2015 GSA Annual Meeting in Baltimore, Maryland, USA (1-4 November 2015)

Paper No. 91-12
Presentation Time: 11:15 AM


KJELLERUP, Birthe V., Department of Civil and Environmental Engineering, University of Maryland at College Park, 1147 Glenn L Martin Hall, College Park, MD 20742, JING, Ran, Department of Civil and Environmental Engineering, University of Maryland at College Park, 1173 Glenn L Martin Hall, College Park, MD 20742 and EDWARDS, Sarah J., College Park, MD 20742, bvk@umd.edu

Removal of polychlorinated biphenyls (PCBs) from contaminated aquatic sediments is a priority because of their ability to enter the food chain and their toxic properties. Common remedies include dredging and capping which are associated with challenges such as disruption of existing habitat and high cost. While in situ microbial degradation of PCBs can represent a sig­nificant improvement, previous attempts have failed because of PCB stability, low bioavailability, and the low abundance and activity of indigenous PCB-degrading microorganisms. The high efficiency of activated carbon (AC) to quickly sequester PCBs from sedi­ments has been demonstrated. Co-localizing PCB-degrading microbes onto the surfaces of the sorp­tive particles as biofilms and utilizing them as a microbial inoculum delivery system pro­vi­des a novel approach to address PCB contamination. In this study, biofilm covered AC particles were applied for bioremediation enhancement of PCBs in sediments.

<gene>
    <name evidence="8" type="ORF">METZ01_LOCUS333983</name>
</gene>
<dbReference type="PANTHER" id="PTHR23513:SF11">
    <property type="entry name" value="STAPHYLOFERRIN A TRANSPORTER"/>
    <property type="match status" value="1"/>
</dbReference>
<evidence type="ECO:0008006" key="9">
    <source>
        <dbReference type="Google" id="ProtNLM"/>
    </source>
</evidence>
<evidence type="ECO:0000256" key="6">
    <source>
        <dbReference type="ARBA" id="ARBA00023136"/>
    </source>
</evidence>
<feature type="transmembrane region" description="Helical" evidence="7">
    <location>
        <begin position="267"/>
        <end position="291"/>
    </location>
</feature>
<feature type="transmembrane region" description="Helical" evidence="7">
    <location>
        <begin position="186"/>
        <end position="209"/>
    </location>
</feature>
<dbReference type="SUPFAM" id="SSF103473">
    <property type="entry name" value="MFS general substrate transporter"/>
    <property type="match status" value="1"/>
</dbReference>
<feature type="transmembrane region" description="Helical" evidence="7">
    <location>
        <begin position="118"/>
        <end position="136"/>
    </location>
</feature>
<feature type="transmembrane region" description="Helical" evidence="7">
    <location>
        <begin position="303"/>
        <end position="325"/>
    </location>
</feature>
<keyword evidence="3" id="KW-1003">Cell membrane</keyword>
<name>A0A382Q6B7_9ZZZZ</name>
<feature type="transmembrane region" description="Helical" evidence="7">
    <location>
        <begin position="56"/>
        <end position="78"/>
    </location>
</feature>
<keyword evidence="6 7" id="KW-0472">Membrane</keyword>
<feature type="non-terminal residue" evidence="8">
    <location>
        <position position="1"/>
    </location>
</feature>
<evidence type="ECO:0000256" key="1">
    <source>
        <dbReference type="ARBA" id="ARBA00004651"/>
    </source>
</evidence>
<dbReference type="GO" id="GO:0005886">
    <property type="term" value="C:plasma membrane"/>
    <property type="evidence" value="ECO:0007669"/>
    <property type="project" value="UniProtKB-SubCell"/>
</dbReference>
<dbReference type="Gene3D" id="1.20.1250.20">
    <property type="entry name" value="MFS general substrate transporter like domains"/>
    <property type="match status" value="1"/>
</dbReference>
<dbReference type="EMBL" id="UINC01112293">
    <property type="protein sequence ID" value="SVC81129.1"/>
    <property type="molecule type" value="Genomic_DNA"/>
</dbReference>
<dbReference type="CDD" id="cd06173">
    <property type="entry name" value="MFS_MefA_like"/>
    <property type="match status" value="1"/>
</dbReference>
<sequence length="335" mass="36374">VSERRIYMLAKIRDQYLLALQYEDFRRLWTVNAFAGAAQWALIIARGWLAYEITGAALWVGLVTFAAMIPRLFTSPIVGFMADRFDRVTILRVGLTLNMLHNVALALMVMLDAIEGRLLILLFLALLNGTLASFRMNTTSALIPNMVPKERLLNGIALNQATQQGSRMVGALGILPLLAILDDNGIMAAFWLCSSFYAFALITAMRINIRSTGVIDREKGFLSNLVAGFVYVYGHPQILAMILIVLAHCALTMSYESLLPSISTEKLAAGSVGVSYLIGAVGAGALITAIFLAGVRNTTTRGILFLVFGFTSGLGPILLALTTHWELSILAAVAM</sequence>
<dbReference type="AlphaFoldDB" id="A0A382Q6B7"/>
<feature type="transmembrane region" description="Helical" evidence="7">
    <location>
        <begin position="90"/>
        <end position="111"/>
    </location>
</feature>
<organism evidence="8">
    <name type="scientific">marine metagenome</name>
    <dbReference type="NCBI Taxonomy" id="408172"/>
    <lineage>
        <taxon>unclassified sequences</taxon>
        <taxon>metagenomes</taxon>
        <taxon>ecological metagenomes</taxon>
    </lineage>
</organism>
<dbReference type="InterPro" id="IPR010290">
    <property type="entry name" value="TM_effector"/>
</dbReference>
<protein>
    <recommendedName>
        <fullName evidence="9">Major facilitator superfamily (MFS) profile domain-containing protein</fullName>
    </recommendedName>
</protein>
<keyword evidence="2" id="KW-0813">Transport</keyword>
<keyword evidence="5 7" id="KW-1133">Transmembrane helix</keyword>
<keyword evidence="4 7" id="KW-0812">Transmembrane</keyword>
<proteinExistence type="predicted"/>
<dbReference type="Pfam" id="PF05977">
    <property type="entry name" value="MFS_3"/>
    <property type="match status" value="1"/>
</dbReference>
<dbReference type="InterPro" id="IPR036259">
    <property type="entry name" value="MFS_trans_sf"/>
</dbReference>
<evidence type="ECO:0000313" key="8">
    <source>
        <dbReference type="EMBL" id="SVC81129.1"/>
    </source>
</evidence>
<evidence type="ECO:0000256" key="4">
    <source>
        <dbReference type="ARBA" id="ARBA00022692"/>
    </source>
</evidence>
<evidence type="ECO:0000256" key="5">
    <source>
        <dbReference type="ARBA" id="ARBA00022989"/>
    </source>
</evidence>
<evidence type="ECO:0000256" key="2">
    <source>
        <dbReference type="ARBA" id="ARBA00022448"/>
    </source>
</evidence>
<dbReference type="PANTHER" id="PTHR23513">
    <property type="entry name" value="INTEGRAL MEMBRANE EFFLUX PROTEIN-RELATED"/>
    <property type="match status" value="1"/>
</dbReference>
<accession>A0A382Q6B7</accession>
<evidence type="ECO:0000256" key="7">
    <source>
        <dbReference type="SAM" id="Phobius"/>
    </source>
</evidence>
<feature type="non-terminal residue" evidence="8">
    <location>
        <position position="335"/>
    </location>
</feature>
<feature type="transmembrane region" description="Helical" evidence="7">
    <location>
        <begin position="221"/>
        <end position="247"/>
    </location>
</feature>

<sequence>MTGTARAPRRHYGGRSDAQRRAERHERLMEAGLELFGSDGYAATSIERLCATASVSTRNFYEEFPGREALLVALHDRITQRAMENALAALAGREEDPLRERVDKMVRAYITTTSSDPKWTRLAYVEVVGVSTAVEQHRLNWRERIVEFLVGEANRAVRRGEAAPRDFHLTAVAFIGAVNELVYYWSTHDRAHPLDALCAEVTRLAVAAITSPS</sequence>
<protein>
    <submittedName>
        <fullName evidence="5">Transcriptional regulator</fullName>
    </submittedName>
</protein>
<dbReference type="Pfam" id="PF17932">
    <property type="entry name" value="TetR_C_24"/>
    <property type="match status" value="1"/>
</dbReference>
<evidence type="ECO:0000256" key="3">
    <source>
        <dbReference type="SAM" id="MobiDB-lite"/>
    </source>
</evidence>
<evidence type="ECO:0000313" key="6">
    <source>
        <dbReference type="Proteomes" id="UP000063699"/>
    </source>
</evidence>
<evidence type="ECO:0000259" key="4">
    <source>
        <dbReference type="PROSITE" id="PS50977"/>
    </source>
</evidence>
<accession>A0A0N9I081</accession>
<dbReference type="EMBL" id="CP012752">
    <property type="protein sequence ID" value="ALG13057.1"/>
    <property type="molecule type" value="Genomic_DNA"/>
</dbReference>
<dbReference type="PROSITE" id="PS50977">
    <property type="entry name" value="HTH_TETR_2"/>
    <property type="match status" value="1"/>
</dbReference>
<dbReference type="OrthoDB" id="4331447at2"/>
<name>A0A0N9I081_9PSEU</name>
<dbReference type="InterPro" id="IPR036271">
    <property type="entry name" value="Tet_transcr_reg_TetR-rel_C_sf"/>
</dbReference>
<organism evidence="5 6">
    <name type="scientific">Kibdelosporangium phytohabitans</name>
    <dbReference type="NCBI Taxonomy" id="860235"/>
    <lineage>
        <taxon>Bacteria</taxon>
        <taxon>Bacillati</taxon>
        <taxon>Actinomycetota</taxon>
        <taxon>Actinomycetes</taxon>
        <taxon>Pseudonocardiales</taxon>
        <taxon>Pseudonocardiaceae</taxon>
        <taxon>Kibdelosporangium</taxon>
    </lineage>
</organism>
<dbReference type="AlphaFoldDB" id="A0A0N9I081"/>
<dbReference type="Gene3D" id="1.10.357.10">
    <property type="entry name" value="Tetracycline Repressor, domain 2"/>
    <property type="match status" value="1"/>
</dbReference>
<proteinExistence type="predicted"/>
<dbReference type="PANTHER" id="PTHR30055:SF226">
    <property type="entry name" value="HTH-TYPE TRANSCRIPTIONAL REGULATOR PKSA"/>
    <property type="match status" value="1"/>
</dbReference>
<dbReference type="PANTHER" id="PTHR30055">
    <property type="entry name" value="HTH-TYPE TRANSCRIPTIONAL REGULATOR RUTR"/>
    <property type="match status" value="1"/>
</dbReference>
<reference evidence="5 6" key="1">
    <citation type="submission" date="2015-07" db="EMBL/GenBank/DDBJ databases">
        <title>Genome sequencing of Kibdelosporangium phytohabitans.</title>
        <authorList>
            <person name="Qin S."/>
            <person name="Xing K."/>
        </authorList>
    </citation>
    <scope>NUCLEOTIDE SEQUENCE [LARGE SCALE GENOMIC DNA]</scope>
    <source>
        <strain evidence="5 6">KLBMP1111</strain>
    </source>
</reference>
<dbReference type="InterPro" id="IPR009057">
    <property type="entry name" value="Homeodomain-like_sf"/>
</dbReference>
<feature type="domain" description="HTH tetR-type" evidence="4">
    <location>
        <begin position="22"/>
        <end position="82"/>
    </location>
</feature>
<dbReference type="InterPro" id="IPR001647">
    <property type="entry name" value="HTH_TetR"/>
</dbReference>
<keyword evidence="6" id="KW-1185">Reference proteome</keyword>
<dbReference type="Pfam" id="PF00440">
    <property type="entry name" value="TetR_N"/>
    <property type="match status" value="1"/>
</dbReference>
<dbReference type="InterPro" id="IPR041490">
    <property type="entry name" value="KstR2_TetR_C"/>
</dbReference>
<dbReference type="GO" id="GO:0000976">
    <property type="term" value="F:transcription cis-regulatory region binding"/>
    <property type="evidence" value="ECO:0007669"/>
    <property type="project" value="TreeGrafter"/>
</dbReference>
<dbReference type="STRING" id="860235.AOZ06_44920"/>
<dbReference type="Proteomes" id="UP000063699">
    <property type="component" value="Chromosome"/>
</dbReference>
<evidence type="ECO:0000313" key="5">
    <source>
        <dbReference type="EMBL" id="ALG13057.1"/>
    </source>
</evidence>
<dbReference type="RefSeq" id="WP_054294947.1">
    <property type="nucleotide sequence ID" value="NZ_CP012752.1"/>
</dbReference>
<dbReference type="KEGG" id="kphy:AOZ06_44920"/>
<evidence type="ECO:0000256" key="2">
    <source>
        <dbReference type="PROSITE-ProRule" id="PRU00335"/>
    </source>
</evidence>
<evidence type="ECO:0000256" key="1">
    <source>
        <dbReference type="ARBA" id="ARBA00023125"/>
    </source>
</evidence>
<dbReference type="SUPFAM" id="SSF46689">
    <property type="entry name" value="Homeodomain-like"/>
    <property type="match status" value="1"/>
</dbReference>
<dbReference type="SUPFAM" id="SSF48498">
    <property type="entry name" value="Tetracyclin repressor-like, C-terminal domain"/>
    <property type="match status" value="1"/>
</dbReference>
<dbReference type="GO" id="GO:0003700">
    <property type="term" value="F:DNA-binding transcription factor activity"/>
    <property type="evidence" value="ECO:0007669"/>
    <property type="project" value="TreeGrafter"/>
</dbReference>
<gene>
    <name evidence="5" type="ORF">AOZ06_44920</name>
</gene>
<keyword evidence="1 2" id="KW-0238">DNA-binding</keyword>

A novel delivery system utilizing AC as growth sur­face for biofilm formation by PCB-degrading bacteria was applied benefitting from bacterial growth to a high density at the surface of sequestering AC. Biofilms of anaerobic Dehalobium chlorocoercia DF1 and enrichments from wastewater were formed and mixed into PCB contaminated sediment mesocosms. Total PCB and individual congener concentrations were determined by GC. Molecular techniques included: DNA extraction, q-PCR (16S rDNA primers), identification by DHPLC, Illumina sequencing and fluorescence microscopy.

Biofilm formation on AC was observed via microscopy. Biofilm inoculation increased PCB dechlorination by 31% vs 6% for liquid bacteria, while the numbers of DF1 increased two fold over 200 days. Metagenomic analysis showed that additional 15 bacterial groups were 2-35 fold upregulated in the presence of biofilm. All groups were related to anaerobic transformation of organic contaminants showing a wider effect than PCBs.

The application of biofilm covered AC particles enhanced PCB dechlorination in sediment. This was likely due to PCB adsorption onto AC ensuring direct contact between the biofilms and PCBs thus enhancing electron transfer. This two-phased approach will provide an efficient and cost-effective delivery method thus enabling complete onsite bioremediation.